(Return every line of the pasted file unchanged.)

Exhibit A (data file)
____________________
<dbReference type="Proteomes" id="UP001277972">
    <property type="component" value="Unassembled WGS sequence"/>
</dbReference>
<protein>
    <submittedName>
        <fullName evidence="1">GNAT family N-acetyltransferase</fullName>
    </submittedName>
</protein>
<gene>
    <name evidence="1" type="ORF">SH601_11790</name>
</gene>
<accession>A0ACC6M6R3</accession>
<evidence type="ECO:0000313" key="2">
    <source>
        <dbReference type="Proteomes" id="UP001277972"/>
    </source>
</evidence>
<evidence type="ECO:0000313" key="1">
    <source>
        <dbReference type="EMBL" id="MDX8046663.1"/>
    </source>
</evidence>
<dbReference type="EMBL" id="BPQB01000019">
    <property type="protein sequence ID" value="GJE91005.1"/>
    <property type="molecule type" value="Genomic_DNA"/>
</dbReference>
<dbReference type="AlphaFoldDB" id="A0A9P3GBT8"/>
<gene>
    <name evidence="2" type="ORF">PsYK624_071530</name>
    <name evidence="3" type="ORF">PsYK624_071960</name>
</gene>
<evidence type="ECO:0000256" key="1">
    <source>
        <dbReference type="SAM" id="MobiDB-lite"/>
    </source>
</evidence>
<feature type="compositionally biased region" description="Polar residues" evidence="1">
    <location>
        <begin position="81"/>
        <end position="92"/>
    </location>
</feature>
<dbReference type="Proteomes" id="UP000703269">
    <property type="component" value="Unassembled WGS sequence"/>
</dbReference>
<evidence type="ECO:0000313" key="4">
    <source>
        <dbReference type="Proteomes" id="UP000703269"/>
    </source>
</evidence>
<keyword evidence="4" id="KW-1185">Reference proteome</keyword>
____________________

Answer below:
<dbReference type="Proteomes" id="UP001277972">
    <property type="component" value="Unassembled WGS sequence"/>
</dbReference>
<protein>
    <submittedName>
        <fullName evidence="1">GNAT family N-acetyltransferase</fullName>
    </submittedName>
</protein>
<gene>
    <name evidence="1" type="ORF">SH601_11790</name>
</gene>
<accession>A0ACC6M6R3</accession>
<evidence type="ECO:0000313" key="2">
    <source>
        <dbReference type="Proteomes" id="UP001277972"/>
    </source>
</evidence>
<evidence type="ECO:0000313" key="1">
    <source>
        <dbReference type="EMBL" id="MDX8046663.1"/>
    </source>
</evidence>
<dbReference type="EMBL" id="BPQB01000019">
    <property type="protein sequence ID" value="GJE91005.1"/>
    <property type="molecule type" value="Genomic_DNA"/>
</dbReference>
<dbReference type="AlphaFoldDB" id="A0A9P3GBT8"/>
<gene>
    <name evidence="2" type="ORF">PsYK624_071530</name>
    <name evidence="3" type="ORF">PsYK624_071960</name>
</gene>
<evidence type="ECO:0000256" key="1">
    <source>
        <dbReference type="SAM" id="MobiDB-lite"/>
    </source>
</evidence>
<feature type="compositionally biased region" description="Polar residues" evidence="1">
    <location>
        <begin position="81"/>
        <end position="92"/>
    </location>
</feature>
<dbReference type="Proteomes" id="UP000703269">
    <property type="component" value="Unassembled WGS sequence"/>
</dbReference>
<evidence type="ECO:0000313" key="4">
    <source>
        <dbReference type="Proteomes" id="UP000703269"/>
    </source>
</evidence>
<keyword evidence="4" id="KW-1185">Reference proteome</keyword>